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    Building, troubleshooting and testing of these amplifiers should only be
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Power Transformer Hum


2012-11-22 4:39 pm
I have an Edcor power transformer secondary all wired for heater and b+, but nothing plugged in - only the power cord for the amp. When I turned on to test the voltages I can hear a hum, but nothing is plugged in. Is this normal for the PT or is there a way to troubleshoot it?


2008-08-20 9:42 pm
Depending on how hot it gets under load, I've used various items to shut them up. I agree to try to tighten the bolts, but Edcor tightens them pretty well usually.

I use adhesive 1/4" foam on the inside of the bells, and have also used automotive "dynamat" type material.
My Edcor power transformers hum too!

Did you resolve this problem?

I just finished a pair of 50W Williamson monoblocks and have the same problem.

They've both hummed every since I first turned them on with no tubes installed.

Unfortunately, I can just hear the hum from my listening position.

Painful but I'll try removing the transformers and bells and insulating the insides.
Yes ....

Transformer hum comes mainly from the applied primary voltage, not application of a load. The mains voltage 'activates' the ac field in the core, causing it to vibrate wherever there is a loose lamination.

Often the solution is rather cumbersome - taking the transformer apart and mechanically checking for a loose lamination with mains applied - care of course not to short out anything, including self! With luck it can be stopped by wedging something in between core and former etc. With no luck .... one has to live with it or return the component, or pour some sticky stuff down somewhere hoping .... Though irritating, the manufacturer should replace it; mechanical power transformer hum is unacceptable.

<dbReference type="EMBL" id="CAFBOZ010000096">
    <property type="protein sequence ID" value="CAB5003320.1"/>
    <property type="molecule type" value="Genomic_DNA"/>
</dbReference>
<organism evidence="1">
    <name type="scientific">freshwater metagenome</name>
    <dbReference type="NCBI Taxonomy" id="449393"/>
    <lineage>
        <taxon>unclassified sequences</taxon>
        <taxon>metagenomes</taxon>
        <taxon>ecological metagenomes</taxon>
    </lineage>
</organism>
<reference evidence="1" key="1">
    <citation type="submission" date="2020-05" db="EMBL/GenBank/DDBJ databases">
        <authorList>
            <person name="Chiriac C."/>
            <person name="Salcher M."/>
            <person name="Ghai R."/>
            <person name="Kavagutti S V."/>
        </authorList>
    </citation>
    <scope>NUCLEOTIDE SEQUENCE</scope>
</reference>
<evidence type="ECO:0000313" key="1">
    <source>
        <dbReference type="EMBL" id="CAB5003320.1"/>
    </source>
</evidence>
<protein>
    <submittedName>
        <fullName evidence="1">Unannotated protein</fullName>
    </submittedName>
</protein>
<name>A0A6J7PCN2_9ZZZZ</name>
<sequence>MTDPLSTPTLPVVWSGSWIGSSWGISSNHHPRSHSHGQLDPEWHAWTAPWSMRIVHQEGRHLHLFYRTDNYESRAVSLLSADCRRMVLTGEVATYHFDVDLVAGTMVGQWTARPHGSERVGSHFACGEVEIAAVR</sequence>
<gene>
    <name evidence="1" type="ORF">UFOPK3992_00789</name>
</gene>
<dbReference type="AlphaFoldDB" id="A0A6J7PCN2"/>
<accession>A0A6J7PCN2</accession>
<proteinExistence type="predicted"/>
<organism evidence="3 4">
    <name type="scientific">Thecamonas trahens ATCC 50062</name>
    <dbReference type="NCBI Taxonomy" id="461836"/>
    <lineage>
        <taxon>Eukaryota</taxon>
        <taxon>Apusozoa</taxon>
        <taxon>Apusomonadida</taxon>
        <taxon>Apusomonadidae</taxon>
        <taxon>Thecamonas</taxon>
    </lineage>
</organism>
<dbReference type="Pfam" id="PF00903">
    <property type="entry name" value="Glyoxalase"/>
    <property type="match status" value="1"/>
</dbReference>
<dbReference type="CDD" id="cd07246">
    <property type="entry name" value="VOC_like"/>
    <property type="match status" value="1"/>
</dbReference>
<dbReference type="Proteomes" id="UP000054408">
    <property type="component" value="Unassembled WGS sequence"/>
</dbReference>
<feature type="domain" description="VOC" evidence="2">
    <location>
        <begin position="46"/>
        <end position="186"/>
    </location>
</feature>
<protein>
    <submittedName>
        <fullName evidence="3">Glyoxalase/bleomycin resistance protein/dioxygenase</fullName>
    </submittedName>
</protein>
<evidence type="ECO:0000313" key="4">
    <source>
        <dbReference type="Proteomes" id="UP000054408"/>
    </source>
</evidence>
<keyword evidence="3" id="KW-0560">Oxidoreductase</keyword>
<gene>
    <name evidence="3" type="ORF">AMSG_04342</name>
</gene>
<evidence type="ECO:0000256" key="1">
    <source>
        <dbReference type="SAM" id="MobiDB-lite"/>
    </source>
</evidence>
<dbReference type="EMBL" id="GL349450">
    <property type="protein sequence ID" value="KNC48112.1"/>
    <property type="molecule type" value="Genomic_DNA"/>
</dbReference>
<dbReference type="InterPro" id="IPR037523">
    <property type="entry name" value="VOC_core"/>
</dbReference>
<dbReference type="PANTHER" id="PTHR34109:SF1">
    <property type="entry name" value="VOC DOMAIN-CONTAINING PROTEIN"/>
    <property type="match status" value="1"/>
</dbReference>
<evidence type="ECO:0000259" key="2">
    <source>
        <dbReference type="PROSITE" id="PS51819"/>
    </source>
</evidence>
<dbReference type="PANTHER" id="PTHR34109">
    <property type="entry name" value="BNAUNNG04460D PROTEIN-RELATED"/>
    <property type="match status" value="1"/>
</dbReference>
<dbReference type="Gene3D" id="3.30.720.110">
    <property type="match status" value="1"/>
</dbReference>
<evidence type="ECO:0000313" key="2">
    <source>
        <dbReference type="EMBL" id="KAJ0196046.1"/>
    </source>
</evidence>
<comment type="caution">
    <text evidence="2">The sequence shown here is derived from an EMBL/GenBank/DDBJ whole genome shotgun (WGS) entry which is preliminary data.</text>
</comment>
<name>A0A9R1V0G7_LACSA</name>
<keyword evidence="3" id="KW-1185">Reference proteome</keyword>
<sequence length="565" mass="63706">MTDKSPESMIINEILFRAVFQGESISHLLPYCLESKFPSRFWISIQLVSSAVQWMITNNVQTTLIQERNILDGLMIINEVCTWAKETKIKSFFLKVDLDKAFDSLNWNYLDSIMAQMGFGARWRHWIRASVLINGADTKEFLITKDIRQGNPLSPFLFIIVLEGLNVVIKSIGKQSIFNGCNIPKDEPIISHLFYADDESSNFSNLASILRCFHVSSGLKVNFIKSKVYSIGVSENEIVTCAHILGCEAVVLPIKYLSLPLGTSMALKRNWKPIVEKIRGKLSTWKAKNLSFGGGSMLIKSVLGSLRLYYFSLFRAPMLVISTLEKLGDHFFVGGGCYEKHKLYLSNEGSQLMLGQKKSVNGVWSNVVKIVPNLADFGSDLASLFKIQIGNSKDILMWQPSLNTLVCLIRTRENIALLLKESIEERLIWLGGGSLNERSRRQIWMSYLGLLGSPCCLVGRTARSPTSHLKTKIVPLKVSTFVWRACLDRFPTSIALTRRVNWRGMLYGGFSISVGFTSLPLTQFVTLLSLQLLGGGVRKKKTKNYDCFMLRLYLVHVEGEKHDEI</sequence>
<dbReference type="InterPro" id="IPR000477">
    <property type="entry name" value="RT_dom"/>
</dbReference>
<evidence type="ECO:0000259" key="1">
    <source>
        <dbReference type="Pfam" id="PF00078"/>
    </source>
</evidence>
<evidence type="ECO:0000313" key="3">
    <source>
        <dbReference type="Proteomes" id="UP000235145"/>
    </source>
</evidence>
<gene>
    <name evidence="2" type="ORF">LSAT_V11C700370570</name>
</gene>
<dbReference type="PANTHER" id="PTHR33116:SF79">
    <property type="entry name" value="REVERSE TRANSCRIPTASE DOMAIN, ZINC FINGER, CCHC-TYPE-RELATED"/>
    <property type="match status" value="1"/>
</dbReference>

Late thought: I hope a ferrous metal chassis has nothing to do with it. I had such an occurence; remedy then obvious.
Perhaps troubleshooting may be practical if the PT could have its mounting bolts removed (easy for bolts that just hold down bell-ends, but not so easy for bolts used by the power transformer itself). Then try and sit the core on some neoprene rubber or similar to remove the chassis from the 'mechanical equation', and test again.

Hopefully its just a loose or unconstrained lamination on the end of the stack, hidden under the bell ends.
Think vibration isolation.

Create a cork and rubber sandwich. First try the isolator between the amplifier and the table top. Also think of the vibration getting into the tubes creating electrical hum coming out of your speakers. I like the power supply separate from the amplifier chassis.

The combination of rubber and cork together attenuates vibration better than the sum of the cork and rubber alone. It is a composite technology thing.

An example from industry http://www.mason-industries.com/masonind/_doc/pdf/VP.pdf

Finally got around to addressing this problem. Simple fix was to cut some large grommets into slices and place one under each transformer foot.

Can still hear the transformers humming close up but that will do.

I feel I'm treating the symptom rather than the cause though because I have 2 similar amps that I acquired rather than built (both electronic design and physical layout, just lower power) and they don't hum at all. Mains transformers on those are probably recycled I'd say - unknown brand.


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